Imagine a revolver, lying in front of you on a table. One round is placed in the cylinder and then it is spun. That revolver is held to the head of a child, the trigger will be pulled, and that child will face a one in six chance of the hammer coming down on a chambered round.
Even Dick Cheney might perhaps admit to this being the torture of a child. And this is happening in America, every day. At your expense.
No, the children aren't literally being forced to play Russian roulette. These children are facing a one in six chance of being raped in the current calendar year, and are the inmates of our nation's justice system.
A steady drumbeat has been heard over the past several years detailing to us the scope of the problem. In 2005, acting head of the Civil Rights Division of the Department of Justice Bradley J. Schlozman issued a report to Indiana Governor Mitch Daniels regarding the state of the juvenile facility in Plainfield, Indiana:
Two particularly disturbing incident reports we reviewed involved 12-year-old boys with significantly older youths. An incident report dated February 8, 2004, describes an incident in which a 16-year-old youth gave a 12-year-old youth articles of clothing as enticement to perform sexual acts with the 16-year-old while in the unit day room. A report dated July 31, 2003, describes two separate incidents in which an 18-year-old youthattempted to force a 12-year-old youth to perform sexual acts onthe older youth in the bathroom area. It is not appropriate for12-year-old boys to be housed with older, more sophisticated juveniles, nor is it appropriate that these older youths have such apparently easy access to the younger residents. Moreover, for both the victims and the aggressors, these experiences are likely to inhibit whatever rehabilitative efforts have been madein the past or that will occur in the future.
The action by the Department of Justice in the case of Indiana was the result of the Prison Rape Elimination Act of 2003, which was sponsored by Sen. Jeff Sessions (R-AZ) in the Senate and by Rep. Frank Wolf (R-VA) and Rep. Bobby Scott (D-VA). The PREA was passed partly in reaction to the 2001 report by Human Rights Watch, No Escape: Male Rape in U.S. Prisons, a book-length report which detailed the accounts of sexual abuse of more than 200 inmates across the United States. Among the provisions of the PREA was the establishment of the National Survey of Youth in Custody, which released its first report yesterday, on January 7, 2010. That survey found that 12% of all juveniles in custody reported sexual abuse at the hands of staff or other inmates.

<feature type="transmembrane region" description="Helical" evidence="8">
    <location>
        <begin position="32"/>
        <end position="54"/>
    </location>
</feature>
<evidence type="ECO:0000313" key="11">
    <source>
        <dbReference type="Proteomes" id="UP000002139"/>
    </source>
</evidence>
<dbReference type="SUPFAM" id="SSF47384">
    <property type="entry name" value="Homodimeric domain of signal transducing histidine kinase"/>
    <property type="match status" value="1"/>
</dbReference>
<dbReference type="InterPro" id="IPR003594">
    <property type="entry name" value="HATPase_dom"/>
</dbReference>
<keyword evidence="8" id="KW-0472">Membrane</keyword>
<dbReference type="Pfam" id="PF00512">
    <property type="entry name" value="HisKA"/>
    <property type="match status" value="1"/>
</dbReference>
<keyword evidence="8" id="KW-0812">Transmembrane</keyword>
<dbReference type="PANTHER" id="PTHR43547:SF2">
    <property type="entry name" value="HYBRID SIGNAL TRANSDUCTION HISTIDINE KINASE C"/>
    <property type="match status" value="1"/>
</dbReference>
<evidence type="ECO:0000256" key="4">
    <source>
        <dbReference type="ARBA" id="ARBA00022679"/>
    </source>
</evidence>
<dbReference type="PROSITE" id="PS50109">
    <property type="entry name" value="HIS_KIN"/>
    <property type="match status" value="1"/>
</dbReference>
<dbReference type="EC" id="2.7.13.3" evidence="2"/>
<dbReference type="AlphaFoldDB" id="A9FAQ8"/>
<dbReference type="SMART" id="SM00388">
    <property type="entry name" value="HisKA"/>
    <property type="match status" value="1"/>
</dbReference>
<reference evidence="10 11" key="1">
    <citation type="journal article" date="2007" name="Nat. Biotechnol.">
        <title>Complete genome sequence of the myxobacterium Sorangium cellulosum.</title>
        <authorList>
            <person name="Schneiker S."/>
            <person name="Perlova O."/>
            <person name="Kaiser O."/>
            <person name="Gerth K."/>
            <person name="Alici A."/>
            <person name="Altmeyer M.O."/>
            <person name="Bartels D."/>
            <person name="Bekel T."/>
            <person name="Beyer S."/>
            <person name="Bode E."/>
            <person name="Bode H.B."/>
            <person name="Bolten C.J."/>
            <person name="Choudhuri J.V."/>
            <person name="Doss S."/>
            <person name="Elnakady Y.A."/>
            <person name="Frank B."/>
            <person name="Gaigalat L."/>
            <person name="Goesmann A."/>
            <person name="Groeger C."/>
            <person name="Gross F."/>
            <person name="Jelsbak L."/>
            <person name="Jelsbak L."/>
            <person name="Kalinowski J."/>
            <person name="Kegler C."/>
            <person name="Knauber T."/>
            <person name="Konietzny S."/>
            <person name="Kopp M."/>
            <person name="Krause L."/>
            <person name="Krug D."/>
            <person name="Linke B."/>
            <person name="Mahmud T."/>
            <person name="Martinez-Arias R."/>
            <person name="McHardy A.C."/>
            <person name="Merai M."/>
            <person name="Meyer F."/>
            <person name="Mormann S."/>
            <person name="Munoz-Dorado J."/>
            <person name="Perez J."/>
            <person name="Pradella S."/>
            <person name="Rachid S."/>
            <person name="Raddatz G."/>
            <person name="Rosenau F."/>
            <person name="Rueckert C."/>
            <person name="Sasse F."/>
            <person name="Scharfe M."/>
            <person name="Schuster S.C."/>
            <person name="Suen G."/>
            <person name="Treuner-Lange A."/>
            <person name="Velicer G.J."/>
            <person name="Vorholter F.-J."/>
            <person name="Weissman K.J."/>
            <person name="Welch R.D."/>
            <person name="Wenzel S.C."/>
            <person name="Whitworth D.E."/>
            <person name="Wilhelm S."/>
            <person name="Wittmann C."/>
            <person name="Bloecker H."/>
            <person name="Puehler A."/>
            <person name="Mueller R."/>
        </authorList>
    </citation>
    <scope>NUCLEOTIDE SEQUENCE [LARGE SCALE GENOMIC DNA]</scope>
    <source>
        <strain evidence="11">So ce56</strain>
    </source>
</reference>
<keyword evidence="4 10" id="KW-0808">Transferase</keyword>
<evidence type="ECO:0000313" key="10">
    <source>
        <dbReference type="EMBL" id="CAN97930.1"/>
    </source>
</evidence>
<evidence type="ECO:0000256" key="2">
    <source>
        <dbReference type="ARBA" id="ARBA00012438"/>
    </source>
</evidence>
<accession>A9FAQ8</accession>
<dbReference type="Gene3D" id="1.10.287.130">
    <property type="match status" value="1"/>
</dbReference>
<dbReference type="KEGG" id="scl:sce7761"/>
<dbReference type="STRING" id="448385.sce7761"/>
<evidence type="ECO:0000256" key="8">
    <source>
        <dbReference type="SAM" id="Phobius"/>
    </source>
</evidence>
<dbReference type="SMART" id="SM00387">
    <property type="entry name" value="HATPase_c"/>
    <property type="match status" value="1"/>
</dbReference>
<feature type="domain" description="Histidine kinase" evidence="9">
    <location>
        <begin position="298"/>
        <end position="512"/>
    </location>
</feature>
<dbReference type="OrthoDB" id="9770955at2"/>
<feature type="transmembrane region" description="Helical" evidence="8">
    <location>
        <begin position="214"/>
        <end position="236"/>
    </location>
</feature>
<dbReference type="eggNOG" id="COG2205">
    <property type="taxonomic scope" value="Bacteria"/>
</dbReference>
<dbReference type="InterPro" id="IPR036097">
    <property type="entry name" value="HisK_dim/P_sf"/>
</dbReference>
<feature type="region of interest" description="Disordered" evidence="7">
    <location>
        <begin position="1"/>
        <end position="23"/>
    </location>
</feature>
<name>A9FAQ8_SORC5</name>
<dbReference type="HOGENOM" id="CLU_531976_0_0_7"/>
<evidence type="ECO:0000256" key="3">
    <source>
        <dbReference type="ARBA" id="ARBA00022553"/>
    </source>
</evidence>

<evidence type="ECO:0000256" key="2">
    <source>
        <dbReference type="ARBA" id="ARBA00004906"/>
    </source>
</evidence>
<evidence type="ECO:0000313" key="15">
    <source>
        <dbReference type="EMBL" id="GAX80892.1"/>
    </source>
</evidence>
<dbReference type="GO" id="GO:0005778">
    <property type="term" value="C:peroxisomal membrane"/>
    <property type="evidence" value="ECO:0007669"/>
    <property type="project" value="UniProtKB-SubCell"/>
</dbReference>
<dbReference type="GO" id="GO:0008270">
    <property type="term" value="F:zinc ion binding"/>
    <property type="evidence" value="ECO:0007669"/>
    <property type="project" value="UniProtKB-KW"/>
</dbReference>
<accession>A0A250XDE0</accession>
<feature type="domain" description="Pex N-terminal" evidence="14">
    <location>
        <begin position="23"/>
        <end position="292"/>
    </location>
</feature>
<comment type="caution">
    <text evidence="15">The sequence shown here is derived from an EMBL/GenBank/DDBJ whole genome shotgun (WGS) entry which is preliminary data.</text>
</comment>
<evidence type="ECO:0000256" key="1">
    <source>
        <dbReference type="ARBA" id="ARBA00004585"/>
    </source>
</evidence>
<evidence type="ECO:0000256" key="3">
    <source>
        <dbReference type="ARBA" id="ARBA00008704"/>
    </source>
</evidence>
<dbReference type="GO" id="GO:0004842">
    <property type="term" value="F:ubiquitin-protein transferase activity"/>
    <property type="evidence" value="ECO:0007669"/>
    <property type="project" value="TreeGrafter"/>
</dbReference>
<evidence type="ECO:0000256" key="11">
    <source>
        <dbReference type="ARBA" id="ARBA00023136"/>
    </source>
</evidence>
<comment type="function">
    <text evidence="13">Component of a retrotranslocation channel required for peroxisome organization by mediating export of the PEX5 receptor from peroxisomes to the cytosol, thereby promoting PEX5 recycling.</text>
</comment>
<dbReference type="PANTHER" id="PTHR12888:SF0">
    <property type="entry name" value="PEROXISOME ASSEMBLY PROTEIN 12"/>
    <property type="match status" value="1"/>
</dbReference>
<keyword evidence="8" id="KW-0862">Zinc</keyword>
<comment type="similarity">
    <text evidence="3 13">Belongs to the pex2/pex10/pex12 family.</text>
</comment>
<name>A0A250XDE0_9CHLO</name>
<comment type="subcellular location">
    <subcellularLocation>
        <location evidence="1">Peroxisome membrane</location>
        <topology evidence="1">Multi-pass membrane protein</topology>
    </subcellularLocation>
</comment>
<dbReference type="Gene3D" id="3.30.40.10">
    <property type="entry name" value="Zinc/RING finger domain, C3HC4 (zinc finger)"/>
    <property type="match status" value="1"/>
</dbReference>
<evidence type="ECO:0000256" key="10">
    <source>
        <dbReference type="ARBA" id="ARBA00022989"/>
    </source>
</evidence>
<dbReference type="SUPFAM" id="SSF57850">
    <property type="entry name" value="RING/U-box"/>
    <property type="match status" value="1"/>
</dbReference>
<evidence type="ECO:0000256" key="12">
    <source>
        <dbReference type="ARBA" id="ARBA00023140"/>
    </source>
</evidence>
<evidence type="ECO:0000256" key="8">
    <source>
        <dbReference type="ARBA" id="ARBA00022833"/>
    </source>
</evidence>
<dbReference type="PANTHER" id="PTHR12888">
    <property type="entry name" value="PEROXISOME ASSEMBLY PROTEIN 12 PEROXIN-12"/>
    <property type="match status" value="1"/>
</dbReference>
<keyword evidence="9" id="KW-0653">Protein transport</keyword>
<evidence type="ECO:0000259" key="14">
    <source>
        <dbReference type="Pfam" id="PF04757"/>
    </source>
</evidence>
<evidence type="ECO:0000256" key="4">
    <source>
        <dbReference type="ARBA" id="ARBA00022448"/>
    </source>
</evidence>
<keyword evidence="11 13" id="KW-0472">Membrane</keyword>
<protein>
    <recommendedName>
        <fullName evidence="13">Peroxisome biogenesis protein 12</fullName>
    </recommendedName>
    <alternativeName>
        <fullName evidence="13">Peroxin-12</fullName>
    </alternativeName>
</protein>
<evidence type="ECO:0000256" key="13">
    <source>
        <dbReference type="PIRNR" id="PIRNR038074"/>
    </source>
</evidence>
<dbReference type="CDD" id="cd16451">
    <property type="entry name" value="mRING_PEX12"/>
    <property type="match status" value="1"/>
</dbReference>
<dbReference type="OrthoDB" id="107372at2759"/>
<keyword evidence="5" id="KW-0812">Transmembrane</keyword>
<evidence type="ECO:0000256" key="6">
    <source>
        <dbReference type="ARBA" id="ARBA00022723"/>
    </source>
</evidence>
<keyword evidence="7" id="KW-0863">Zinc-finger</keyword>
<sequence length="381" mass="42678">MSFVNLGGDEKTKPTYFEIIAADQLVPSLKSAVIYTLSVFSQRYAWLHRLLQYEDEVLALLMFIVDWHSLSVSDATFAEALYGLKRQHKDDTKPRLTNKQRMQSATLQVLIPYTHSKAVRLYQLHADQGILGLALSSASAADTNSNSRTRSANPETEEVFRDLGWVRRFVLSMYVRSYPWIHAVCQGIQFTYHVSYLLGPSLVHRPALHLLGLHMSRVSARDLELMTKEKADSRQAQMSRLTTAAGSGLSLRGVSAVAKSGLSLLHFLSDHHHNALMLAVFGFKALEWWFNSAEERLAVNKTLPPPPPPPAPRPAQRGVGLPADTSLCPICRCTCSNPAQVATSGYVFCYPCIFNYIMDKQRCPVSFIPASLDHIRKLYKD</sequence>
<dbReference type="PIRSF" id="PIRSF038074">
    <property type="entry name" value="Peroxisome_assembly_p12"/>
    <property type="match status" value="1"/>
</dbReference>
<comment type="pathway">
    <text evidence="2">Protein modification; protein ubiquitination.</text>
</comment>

To put this into perspective, 0.3% of all Americans report having been raped, and multiple Federal studies indicate that roughly 4% of adults in correctional facilities report having been raped, meaning that juveniles in prison are three times more likely to be raped than an adult prisoner, and forty times more likely to be raped than the average American. (While we can safely assume that rapes are underreported, we have very little data on the rates of underreporting across demographic groups, and therefore I am assuming for this essay that underreporting of rape is constant between juvenile prisoners, adult prisoners, and the general population.)
Last month, a confidential report from a task force comissioned by New York Governor David Patterson to study the juvenile justice system in his state was leaked that confirmed the extent of the problem, and shed some light on who exactly were the victims of this system:
In 2007, more than half of the youths who entered detention centers were sent there for the equivalent of misdemeanor offenses, in many cases theft, drug possession or even truancy. More than 80 percent were black or Latino, even though blacks and Latinos make up less than half the state’s total youth population — a racial disparity that has never been explained, the report said.
Many of those detained have addictions or psychological illnesses for which less restrictive treatment programs were not available. Three-quarters of children entering the juvenile justice system have drug or alcohol problems, more than half have had a diagnosis of mental health problems and one-third have developmental disabilities.
Nationwide, we know that only 34% of juveniles in detention are there for violent crimes (and these violent offenders do not include the nearly 200,000 juveniles who are tried as adults and end up incarcerated in adult facilities, who were not covered by the PREA study). According to the National Prison Rape Elimination Commission (PDF) which was also created by the PREA, over one in five juveniles in detention is there for either a technical offense such as violating probation or a status offense such as violating parental orders, missing curfew, truancy, or running away.
This study was released yesterday to little fanfare or attention. More attention has been paid to whether we should torture the "underpants bomber" for information, and to whether or not Glenn Reynolds supports torture (he does). But the reality is stark: there have been, according to the Department of Justice, three thousand two hundred and twenty juveniles reported being raped in the last year, more than four times the total number of detainees who have ever been to Guantanamo Bay.
Our children are being tortured, with rape and the fear of rape, on a scale which dwarfs comprehension. Nearly nine of our children are raped daily, many of them for little more than missing curfew or running away from home.
Will we not speak for them?